Known in the Island of Hispaniola as "Captain Lemba," he was captured as a young man and forced into slavery in 1525. Moved from France to Spain, he would end up in the Caribbean, where he led a slave rebellion to free his people. His army of Maroons, or Cimarrones as they were called, would go to war for 15 years for their freedom.
They waged guerrilla warfare from the mountains and were feared like a proto-blitzkrieg. Legendary names like Diego Guzmán, Juan Criollo y Diego del Campo were counted among his ranks.
They would strike with precision, taking supplies and freeing slaves, much like Geronimo and his brave Apaches with their lightening fast raids. The Spaniards had a lot of difficulties with the Taínos and Africans who resisted and fought back against oppression in the new world.
Lemba emerged onto the scene of Dominican history after another great national hero, the legendary Taíno Cacique Enriquillo, who led a rebellion in 1509 against the Spaniards. Enriquillo was known to have had runaway slaves fighting with him in his rebellion.
Nicolás Ovando y Cáceres -- a bad man, something like Tony Soprano x10 -- was the first Spaniard to bring African slaves to the Island of Hispaniola in 1502 so they could be made to work in the gold mines and the sugarcane fields, and he was by 1503 already complaining of runaway slaves on the Island.
Nicolás Ovando y Cáceres was a Knight of the Order of Alcántara and would've been a man of so called "sangre limpia," as during that time the Spanish crown had evicted its Muslim and Jewish population, and anyone suspected of carrying such blood in Spain would've been looked down upon.
You would have to buy your way into nobility if you weren't one of them, so Nicolás Ovando y Cáceres was well groomed for his colonizing ways. He is remembered in the Dominican Republic for his vile treatment of the Taíno people.
The island was ruled by so-called called governors who behaved more like war criminals, later going back home to Spain as if they were honorable and serious men of faith and virtue, but knowing full well the atrocities they had committed in their pursuit of gold.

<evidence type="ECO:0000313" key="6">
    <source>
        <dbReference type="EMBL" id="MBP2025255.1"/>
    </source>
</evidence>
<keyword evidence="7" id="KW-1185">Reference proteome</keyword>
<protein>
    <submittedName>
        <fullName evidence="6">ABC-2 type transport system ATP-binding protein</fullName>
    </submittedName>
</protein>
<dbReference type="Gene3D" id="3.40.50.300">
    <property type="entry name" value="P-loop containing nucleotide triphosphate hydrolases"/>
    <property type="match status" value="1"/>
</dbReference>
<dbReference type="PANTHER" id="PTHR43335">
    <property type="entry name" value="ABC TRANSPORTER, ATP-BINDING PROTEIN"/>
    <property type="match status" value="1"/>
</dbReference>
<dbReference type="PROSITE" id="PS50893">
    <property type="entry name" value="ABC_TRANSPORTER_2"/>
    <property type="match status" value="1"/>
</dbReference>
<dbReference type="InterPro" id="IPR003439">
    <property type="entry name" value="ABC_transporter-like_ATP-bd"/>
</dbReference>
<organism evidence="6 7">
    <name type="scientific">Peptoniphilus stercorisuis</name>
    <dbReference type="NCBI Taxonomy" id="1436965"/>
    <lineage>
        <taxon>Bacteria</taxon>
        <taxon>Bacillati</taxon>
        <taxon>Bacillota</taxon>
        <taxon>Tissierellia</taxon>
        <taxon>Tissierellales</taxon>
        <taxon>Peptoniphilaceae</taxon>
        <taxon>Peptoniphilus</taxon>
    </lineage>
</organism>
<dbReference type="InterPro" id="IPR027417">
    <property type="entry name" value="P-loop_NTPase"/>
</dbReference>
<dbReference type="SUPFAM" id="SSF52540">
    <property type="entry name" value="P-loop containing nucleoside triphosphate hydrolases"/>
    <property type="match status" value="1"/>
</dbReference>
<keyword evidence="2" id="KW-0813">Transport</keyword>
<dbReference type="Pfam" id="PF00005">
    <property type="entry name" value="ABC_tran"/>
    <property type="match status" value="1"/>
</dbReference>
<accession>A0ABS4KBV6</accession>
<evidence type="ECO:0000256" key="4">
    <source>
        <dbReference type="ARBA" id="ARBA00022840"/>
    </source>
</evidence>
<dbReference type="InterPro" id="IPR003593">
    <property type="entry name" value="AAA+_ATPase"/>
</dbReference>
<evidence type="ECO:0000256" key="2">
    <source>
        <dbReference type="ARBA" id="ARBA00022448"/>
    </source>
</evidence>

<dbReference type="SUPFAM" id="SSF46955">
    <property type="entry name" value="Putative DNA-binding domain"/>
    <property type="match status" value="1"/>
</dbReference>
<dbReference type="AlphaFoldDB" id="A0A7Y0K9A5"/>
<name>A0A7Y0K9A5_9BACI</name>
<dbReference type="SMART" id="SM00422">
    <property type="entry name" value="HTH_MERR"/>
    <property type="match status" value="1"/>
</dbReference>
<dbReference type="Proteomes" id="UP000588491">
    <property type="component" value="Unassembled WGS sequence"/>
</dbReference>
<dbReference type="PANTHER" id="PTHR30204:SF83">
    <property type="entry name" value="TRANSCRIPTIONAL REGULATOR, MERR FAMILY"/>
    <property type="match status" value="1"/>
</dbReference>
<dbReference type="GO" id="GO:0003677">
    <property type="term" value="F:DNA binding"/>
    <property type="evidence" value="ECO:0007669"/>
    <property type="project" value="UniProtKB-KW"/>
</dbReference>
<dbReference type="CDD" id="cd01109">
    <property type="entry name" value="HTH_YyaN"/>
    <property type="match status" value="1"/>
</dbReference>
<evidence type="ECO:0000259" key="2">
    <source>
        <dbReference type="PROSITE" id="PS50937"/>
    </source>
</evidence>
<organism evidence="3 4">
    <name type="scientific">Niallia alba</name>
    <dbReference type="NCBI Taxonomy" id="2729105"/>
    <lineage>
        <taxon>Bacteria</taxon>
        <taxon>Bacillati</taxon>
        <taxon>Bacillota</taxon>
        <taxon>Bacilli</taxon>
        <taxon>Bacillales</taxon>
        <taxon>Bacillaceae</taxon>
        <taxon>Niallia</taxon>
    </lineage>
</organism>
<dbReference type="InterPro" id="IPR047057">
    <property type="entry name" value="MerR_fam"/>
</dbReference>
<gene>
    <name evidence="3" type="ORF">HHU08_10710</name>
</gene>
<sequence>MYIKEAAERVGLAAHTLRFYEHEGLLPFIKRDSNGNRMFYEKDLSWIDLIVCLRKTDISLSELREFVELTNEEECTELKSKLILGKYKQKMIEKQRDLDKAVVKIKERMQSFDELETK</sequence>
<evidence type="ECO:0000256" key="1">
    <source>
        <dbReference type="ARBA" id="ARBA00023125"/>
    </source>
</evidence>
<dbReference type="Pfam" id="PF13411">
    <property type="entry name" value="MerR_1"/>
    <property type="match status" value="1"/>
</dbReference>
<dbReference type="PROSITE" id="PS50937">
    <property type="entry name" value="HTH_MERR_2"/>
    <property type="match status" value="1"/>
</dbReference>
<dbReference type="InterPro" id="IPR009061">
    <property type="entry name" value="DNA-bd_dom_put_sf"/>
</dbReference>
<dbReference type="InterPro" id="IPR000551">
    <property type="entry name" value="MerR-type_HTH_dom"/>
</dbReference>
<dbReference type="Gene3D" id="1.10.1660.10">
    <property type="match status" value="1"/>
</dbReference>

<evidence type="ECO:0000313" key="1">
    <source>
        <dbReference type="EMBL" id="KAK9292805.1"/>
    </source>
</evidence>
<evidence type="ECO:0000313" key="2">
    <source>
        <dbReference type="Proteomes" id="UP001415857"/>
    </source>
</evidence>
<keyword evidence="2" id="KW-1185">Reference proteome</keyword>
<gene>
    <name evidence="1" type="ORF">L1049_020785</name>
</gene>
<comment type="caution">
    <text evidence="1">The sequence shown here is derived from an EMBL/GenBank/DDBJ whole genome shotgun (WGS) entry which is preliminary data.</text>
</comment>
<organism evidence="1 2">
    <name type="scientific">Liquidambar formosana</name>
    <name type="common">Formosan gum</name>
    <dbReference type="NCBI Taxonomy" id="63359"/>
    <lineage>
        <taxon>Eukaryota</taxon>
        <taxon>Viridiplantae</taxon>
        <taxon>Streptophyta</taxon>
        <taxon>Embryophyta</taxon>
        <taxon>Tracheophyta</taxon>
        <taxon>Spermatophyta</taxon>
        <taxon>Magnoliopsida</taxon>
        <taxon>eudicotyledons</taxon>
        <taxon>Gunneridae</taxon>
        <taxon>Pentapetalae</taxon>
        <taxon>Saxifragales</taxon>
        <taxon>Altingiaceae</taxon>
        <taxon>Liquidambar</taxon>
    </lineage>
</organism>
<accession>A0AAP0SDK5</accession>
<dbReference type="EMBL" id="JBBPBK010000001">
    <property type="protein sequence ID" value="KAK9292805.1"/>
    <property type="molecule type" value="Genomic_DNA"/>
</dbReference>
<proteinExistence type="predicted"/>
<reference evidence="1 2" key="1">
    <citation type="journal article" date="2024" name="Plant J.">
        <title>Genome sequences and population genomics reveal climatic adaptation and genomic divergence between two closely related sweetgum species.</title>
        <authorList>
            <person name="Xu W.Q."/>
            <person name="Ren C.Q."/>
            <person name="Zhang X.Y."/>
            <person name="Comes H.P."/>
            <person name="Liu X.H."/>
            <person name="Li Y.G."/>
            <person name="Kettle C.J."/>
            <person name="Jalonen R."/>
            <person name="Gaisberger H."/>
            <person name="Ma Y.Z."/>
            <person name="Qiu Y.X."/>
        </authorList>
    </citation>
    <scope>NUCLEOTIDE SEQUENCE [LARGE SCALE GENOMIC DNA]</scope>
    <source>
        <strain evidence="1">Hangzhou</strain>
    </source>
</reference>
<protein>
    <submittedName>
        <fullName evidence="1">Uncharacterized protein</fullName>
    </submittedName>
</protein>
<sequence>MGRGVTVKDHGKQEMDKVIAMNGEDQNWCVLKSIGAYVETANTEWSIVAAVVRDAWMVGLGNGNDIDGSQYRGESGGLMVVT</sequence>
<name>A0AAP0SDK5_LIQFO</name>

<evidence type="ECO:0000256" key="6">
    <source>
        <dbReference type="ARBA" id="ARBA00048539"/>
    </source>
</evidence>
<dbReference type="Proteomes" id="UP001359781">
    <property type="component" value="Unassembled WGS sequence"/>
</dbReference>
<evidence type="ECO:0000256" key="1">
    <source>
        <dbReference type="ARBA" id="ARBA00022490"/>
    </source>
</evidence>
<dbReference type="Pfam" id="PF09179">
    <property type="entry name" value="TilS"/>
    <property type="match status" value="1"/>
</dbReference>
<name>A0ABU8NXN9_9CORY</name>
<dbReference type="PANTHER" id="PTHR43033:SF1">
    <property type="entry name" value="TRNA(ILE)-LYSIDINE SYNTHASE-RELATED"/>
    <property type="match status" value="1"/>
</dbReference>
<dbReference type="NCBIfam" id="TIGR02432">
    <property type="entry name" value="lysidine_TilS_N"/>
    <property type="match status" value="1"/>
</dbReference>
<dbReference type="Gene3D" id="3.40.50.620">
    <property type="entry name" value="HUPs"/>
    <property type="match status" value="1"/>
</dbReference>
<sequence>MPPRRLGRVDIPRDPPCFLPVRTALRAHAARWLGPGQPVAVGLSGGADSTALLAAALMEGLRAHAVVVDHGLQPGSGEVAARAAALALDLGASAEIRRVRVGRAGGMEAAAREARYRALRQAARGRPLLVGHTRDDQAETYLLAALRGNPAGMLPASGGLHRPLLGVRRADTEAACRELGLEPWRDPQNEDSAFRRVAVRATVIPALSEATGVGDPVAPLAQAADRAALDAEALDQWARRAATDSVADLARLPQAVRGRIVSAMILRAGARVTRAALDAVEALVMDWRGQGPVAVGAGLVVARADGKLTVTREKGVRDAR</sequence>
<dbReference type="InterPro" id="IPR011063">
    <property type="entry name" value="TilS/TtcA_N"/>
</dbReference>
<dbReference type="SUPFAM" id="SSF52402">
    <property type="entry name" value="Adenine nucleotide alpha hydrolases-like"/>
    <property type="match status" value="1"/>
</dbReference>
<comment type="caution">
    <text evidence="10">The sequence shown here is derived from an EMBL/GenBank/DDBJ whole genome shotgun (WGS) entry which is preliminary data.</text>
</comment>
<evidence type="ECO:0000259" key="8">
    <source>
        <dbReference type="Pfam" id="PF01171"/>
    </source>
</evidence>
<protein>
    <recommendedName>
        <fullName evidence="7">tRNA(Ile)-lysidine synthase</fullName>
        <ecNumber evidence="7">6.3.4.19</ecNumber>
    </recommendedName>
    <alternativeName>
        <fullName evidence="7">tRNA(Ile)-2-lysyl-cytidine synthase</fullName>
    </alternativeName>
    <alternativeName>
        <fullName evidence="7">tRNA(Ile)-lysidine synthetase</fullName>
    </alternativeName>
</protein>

One need only read the writings of Bartolomé de las Casas to get an understanding of Spanish ferocity towards those they conquered.
However, let's not give the Spaniards too much credit in their "conquest," since we know that Enriquillo's rebellion forced the Spaniards to sign a treaty giving the surviving Taíno people their freedom.
Let's also not forget the fact that the Cimarrons were an army of up to 400 freemen led by Captain Lemba remembered as an able leader and warrior. The Spanish conquerors acknowledged the might and capabilities of both Enriquillo and Lemba.
Juan de Castellanos noted that the captain of the Cimarrons was a principled leader; brave and militant. In 1547, Captain Lemba was captured by rogue, sell-out Cimarrons at the behest of the Spaniards and was beheaded, with his head placed on a high gate in the city of Santo Domingo, which would come to be known as "la puerta de Lemba."
Sebastian Lemba, it is said, was from the Lemba tribe, of Southern Africa. Among the Lemba and their 12 clans are the "Buba", or priestly class, which modern DNA testing has shown has genetic links to the Khoanim, or the priestly class of Jewish people who trace their ancestry to Aaron the brother of Moses.
Interesting to note: the Lemba carry this gene in high percentages. Historians also note Captain Lemba's Congolese heritage by way of Kalembo, on his mother's side. Sebastian Lemba Kalembo's legacy will echo through eternity and he won't be forgotten. He is a national hero in the Dominican Republic with a statue to his honor. He is a symbol of freedom and Afro-Dominican heritage.
By: El Conde
"With great care we have procured the conversion of the Indians to our Holy Catholic Faith, and furthermore, if there are still people there who are doubtful of the faith in their own conversions, it would be a hindrance [to them], and therefore we will not permit, nor allow to go there [to the Americas] Moors nor Jews nor heretics nor reconciled heretics, nor persons who are recently converted to our faith, except if they are black slaves, or other slaves, that have been born under the dominion of our natural Christian subjects."